Auction website makes property foray

A Wanaka house 
being sold on a new 
auction website. 
A Wanaka house being sold on a new auction website. PHOTO: MARK PRICE
It worked when selling rams and bulls in Scotland, but will it work for selling a house in Wanaka?

That is the question David Giddings, of Fairlie, the owner of the new Your Bid auction site, is setting out to answer.

Mr Giddings owns the house and is putting it on Your Bid — the first time he has used the website for a property auction.

His success running ram and bull auctions in New Zealand and the United Kingdom has given him the confidence to expand into real estate.

He believes the auction website offers property buyers a cheaper, less pressurised and more flexible way of buying — just as it did for ram and bull buyers.

Mr Giddings developed the website during lockdown to sell his cows.

It used a "helmsman"- style auction, where buyers could bid on any stock at any time over a week.

"It went incredibly well.

"We had a record sale."

Since then, the website had been used for another three sales in New Zealand and two for ram breeders in the United Kingdom.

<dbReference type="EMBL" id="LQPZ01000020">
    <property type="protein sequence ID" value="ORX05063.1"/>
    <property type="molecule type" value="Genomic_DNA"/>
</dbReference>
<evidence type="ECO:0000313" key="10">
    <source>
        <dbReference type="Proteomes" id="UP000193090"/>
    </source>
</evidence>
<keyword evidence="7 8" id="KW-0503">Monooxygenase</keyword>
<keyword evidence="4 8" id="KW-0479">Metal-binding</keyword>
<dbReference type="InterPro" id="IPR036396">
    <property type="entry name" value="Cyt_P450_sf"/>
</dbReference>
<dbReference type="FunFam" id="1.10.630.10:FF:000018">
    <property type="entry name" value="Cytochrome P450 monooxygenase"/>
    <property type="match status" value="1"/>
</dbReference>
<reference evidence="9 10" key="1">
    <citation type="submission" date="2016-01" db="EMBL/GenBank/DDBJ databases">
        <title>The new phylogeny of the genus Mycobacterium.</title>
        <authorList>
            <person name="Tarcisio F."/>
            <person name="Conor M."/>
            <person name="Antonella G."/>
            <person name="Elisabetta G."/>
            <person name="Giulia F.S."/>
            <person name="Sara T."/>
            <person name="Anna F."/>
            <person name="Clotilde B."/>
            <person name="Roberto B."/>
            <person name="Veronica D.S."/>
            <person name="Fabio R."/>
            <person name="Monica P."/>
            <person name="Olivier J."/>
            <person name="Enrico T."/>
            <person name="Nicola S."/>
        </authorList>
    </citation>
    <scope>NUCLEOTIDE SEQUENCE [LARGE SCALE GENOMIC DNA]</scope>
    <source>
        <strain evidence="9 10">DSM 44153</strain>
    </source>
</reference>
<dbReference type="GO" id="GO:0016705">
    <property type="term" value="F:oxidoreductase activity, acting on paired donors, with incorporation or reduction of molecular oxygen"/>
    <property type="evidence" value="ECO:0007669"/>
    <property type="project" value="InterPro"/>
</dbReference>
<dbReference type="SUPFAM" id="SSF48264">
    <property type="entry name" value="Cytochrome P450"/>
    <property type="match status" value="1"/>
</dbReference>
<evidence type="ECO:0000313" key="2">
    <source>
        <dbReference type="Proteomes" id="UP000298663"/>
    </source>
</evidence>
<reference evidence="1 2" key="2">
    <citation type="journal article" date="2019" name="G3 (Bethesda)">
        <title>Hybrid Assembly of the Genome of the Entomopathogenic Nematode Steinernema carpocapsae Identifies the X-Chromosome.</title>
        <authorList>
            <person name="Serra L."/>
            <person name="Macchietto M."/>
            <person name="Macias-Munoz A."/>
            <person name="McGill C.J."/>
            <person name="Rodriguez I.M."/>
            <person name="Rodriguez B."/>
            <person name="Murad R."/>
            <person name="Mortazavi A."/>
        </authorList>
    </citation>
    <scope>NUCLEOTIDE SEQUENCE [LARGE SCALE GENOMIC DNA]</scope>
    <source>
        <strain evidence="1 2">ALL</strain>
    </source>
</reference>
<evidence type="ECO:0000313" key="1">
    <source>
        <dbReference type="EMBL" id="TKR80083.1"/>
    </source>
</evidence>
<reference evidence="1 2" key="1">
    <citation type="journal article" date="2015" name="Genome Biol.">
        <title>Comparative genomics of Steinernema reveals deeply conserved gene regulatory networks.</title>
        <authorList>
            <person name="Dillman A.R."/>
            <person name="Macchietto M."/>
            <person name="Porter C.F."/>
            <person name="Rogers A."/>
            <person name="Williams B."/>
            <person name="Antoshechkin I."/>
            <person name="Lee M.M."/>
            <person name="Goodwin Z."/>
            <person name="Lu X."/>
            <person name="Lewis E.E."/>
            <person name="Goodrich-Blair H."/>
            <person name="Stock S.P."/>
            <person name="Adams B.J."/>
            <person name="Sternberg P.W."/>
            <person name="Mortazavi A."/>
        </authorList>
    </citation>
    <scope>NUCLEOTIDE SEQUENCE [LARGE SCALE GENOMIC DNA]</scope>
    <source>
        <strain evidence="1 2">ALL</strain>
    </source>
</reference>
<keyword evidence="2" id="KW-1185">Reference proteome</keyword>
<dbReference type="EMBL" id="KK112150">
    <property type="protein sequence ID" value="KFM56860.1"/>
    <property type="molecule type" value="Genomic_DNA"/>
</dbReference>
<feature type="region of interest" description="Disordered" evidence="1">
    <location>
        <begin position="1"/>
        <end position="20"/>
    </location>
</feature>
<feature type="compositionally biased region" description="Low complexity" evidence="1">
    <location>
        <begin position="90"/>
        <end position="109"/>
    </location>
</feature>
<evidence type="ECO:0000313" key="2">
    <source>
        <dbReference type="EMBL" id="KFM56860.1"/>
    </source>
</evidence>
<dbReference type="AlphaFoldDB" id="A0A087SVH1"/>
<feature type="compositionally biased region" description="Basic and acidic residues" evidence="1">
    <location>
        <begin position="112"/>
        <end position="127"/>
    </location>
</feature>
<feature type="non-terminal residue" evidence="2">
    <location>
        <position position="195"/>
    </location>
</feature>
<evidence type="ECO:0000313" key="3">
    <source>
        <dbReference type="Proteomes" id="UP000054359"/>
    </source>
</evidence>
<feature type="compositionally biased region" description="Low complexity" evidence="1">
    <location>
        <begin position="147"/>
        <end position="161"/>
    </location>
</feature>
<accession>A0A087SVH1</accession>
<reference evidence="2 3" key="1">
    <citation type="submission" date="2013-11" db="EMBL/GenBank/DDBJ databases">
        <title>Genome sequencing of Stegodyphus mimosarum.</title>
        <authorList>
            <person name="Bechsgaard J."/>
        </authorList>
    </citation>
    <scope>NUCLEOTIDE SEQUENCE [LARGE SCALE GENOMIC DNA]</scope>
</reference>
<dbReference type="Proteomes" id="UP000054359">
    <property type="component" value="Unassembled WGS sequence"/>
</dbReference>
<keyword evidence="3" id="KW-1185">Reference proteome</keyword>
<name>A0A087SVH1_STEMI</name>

The Wanaka house will be offered for about a month with opportunities for prospective buyers to watch videos and bid by phone or computer.

They could also arrange to inspect the house.

All bids would be displayed without the bidder’s name, and any conditions attached to a bid — such as it being subject to finance — would remain private.

"At a normal auction, you’ve got to arrive there with all your money organised because you’ve got to be unconditional.

"This way you can put a bid on and then go to the bank if your bid’s live and say: ‘can we get the money?"’

And, Mr Giddings said
people could withdraw their bid.

"The reason we’ve done that is that normally people will make an offer subject to finance which means they can get out of it anyway.

"So, there’s no point making it 100% binding."

Buyers would benefit by knowing what other offers were being made — in contrast to a deadline sale.

Vendors could benefit from a very low commission.

"We could just charge them a minimal fee to sell a million-dollar property because it only costs us the set-up of the website for each sale.

"A commission of 3% to 5% or whatever [real estate agents] take is a fair bit of money now."

Mr Giddings believed a property had not been sold in this way before, anywhere else in the world.

He had received many inquiries from United Kingdom bull breeders about using his website, including a letter written on behalf of Prince Charles.

Upcoming sales in the United Kingdom are expected to be cancelled because of Covid-19.

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